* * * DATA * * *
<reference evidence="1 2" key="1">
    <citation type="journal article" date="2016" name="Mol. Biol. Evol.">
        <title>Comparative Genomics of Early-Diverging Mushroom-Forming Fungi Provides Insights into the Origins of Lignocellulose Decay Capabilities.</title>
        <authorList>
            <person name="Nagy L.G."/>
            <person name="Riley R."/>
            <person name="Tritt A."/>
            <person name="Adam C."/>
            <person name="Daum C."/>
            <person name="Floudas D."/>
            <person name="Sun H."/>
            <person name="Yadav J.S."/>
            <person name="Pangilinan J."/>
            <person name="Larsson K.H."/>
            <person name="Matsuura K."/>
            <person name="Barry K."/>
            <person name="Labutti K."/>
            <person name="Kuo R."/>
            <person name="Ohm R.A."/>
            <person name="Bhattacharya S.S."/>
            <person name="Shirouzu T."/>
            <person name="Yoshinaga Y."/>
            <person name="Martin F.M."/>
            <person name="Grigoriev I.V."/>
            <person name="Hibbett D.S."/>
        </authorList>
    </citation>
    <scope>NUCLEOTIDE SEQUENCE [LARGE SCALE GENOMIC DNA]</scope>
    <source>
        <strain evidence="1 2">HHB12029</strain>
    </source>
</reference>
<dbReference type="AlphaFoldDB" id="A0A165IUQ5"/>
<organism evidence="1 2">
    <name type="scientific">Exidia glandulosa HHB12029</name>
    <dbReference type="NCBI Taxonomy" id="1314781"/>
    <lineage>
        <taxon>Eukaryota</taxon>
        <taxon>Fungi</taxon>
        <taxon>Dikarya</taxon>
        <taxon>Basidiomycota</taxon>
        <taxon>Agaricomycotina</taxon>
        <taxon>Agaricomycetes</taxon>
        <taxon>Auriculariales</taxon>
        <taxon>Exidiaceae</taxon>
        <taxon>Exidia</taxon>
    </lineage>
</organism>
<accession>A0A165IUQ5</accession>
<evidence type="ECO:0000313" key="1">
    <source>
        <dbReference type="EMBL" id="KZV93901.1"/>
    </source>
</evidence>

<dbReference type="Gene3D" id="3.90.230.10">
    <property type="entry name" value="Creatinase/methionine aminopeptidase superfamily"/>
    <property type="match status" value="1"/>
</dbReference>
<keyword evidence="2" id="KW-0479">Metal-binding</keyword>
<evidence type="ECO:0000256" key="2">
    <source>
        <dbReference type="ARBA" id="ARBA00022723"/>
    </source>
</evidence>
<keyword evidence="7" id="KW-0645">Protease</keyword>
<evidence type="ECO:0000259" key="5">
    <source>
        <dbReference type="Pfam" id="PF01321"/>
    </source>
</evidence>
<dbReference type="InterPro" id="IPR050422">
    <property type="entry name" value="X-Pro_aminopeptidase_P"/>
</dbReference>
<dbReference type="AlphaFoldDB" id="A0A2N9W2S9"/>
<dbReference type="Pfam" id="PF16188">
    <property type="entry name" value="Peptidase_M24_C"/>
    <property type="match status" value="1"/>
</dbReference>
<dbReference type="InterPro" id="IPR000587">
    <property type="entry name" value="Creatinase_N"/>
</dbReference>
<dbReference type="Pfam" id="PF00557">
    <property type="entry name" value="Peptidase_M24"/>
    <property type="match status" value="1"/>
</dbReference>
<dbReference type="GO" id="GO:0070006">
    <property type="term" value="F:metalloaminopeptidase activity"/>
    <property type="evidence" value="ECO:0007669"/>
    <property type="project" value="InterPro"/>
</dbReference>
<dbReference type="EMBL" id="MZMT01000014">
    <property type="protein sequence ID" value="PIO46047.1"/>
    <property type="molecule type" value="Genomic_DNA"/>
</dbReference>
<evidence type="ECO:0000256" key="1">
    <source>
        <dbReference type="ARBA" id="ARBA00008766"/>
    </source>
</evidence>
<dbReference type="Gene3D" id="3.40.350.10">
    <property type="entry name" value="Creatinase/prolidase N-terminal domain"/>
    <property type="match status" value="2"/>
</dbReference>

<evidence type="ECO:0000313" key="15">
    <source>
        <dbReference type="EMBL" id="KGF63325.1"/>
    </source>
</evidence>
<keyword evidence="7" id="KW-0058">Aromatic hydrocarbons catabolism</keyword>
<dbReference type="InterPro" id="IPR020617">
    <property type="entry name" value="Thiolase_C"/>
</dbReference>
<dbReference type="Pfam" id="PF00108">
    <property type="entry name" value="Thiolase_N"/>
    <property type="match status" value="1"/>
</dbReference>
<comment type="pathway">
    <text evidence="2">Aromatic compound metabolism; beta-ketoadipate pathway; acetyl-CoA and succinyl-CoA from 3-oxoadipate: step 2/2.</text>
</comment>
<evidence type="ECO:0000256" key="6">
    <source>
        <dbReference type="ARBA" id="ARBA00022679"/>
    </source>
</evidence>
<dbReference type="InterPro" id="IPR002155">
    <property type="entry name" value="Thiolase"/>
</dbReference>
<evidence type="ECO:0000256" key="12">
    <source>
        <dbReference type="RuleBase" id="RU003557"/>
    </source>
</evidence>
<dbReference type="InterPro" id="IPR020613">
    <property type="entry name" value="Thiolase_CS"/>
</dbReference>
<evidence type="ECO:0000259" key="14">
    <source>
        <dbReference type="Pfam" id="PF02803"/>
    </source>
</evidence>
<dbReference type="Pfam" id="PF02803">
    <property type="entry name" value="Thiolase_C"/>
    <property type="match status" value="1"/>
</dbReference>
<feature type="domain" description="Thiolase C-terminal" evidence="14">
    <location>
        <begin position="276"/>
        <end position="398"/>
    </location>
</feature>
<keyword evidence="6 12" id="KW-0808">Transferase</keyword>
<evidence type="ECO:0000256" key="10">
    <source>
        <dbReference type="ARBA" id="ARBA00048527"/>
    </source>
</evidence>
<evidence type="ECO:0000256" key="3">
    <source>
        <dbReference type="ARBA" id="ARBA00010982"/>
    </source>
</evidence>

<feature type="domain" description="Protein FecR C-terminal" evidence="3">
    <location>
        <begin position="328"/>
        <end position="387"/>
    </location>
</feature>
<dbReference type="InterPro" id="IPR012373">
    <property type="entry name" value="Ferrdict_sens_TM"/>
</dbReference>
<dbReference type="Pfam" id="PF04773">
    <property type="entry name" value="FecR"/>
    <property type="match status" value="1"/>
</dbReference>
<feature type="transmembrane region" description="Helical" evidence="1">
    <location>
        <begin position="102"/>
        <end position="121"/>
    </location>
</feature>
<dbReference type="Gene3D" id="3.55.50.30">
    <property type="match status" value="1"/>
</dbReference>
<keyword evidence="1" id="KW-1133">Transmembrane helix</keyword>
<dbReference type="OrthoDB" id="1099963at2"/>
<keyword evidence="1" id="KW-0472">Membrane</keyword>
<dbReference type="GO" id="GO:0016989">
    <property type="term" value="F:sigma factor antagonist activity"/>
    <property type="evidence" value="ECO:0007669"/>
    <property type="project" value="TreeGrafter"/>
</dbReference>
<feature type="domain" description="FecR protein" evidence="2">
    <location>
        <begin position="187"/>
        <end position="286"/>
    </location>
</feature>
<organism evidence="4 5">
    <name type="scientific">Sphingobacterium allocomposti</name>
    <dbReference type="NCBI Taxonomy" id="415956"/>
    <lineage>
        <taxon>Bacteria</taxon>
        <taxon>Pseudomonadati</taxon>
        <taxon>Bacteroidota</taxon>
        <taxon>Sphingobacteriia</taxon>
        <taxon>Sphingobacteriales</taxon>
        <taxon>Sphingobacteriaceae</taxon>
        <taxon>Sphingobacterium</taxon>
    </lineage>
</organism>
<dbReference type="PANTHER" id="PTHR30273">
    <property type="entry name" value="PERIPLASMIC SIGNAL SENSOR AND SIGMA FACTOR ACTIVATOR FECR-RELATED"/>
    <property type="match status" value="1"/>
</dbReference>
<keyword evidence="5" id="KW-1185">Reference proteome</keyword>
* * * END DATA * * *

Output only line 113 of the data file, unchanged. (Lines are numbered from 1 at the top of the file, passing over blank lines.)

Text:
<dbReference type="Pfam" id="PF00108">